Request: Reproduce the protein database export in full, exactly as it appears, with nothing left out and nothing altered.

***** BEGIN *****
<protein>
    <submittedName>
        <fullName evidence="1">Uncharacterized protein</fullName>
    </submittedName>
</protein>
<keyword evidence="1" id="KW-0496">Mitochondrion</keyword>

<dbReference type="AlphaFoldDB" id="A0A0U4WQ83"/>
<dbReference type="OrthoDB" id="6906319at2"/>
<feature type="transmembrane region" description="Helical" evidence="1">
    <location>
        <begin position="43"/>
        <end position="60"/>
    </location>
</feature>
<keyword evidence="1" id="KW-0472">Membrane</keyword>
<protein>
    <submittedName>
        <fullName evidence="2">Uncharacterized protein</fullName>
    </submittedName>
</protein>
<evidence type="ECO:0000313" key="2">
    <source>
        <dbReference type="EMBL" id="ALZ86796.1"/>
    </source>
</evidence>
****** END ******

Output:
<protein>
    <submittedName>
        <fullName evidence="1">Uncharacterized protein</fullName>
    </submittedName>
</protein>
<keyword evidence="1" id="KW-0496">Mitochondrion</keyword>

<dbReference type="AlphaFoldDB" id="A0A0U4WQ83"/>
<dbReference type="OrthoDB" id="6906319at2"/>
<feature type="transmembrane region" description="Helical" evidence="1">
    <location>
        <begin position="43"/>
        <end position="60"/>
    </location>
</feature>
<keyword evidence="1" id="KW-0472">Membrane</keyword>
<protein>
    <submittedName>
        <fullName evidence="2">Uncharacterized protein</fullName>
    </submittedName>
</protein>
<evidence type="ECO:0000313" key="2">
    <source>
        <dbReference type="EMBL" id="ALZ86796.1"/>
    </source>
</evidence>